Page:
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Never the Twain . . . : Capturing Clemens an Impossible Task for Chinese Translator

August 13, 1986|LYNN SMITH

Strictly speaking, it is impossible to translate Mark Twain into Chinese, according to Xu Chengshi, who is attempting the impossible for the Chinese firm People's Literature Publishing House. "If I can render 70% of Mark Twain's favor, charm and humor, I will consider myself a successful translator," said Xu, who was asked to retranslate five volumes that lost all the spice in the earlier translation, Xu said. With the help of Stanford English professor Thomas Moser, Xu has finished his first volume, "Huckleberry Finn," a work Moser characterizes as "the funniest, most profound exploration of American culture and racial injustice." It is considered the most difficult Twain work to translate because it is written in Huck's 14-year-old voice, in a Missouri dialect of the 1800s.

At first Xu said he tried translating Huck's dialect into Chinese dialect. "The result was so disappointing," he said. "The characters became alive as if they were Chinese. It wouldn't do." Instead, he said, he used "diluted Chinese dialect" and standard Mandarin. As he worked, he wrote Moser lists of questions about vocabulary, pronunciation and culture. Xu learned, for instance, that when the slave Jim says to his daughter, "I lay I make you mine," mine means mind, and the sentence means, "I bet I'll make you listen to me," Moser said.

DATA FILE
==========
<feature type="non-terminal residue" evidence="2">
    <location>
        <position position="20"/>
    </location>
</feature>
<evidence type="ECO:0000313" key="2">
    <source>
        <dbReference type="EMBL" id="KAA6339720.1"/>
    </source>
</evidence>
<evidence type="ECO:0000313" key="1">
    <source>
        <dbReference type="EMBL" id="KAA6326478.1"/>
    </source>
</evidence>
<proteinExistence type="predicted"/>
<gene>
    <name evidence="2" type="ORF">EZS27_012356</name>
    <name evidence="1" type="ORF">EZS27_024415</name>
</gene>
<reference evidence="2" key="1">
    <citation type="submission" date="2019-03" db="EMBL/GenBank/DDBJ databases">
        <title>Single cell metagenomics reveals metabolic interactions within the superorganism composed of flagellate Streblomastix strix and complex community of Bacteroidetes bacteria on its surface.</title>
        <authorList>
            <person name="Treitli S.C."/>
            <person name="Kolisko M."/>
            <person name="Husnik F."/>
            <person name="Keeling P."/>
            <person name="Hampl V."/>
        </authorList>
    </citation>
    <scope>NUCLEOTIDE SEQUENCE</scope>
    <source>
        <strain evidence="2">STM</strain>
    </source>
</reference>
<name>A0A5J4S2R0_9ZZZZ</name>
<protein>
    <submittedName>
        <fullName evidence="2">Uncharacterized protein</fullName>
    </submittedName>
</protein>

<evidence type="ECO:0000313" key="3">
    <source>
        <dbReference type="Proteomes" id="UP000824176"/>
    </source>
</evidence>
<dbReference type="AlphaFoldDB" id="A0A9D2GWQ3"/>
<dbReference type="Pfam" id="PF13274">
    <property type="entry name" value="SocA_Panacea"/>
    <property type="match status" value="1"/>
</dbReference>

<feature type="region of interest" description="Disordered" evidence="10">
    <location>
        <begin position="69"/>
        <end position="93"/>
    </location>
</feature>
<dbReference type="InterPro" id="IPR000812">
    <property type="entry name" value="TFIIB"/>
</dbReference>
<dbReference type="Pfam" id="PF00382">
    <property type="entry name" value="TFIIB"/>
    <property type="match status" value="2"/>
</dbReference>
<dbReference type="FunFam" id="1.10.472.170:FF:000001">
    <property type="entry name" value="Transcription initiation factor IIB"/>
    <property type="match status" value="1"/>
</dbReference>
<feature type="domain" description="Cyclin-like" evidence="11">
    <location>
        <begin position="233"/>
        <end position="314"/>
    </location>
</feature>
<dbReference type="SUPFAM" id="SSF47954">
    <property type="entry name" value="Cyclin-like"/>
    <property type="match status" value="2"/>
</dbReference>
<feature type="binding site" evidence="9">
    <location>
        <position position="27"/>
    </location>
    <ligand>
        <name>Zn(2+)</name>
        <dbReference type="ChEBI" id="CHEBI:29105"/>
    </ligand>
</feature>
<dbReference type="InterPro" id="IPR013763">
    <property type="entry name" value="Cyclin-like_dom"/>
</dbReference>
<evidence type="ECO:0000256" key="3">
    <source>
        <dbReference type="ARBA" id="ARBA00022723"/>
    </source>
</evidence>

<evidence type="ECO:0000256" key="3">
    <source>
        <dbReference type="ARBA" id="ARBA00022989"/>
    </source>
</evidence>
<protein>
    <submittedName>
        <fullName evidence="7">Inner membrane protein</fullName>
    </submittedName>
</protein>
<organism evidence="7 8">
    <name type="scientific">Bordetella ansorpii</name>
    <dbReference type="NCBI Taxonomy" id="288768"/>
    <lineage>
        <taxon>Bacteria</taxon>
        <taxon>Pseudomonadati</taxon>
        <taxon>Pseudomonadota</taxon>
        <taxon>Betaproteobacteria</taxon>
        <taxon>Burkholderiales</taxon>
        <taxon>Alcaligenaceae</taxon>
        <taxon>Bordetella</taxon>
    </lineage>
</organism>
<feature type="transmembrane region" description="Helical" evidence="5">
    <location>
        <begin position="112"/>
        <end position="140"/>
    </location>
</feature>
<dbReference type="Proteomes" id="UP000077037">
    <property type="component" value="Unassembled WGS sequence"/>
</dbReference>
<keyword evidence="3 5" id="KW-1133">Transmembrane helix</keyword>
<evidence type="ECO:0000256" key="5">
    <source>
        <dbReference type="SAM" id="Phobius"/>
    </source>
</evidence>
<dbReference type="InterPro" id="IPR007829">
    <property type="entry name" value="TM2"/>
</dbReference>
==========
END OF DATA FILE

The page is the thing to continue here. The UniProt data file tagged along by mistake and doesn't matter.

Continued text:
One particularly creative translation was when an embarrassed Huck, caught in trouble, says, "I woulda sold out for half price if there was a bidder." Xu thought of a comparable Chinese saying, "One would wish there was a big crack in the floor and one could crawl in." I thought it was terrific as an equivalent," Moser said.

"One time, he asked, 'How am I going to translate Jim saying, "Dog my cats if I. . . ." ' I said, '. . . I don't know,' " Moser said, laughing.

One reason Twain is so popular among the Chinese as well as the Soviets is that he so freely criticized American society, "racism, greed and imperialism," Xu said. In his own life, however, Twain chased after get-rich-quick schemes, bankrupting himself and his wife with poor investments, Xu said. "We should paint a true picture of Mark Twain. I want to write a long, general introduction giving a portrait of Mark Twain as he was."

Since the fall of the "Gang of Four," American literature has begun to be introduced to the Chinese public, Xu said. He has no fears that a tell-it-like-it-was portrait of Twain would be troublesome or even controversial, he said.

"Chinese people now like to be told the true facts, not one-half truth. They resent it. I have to say they are fed up with one-sided views for so long."

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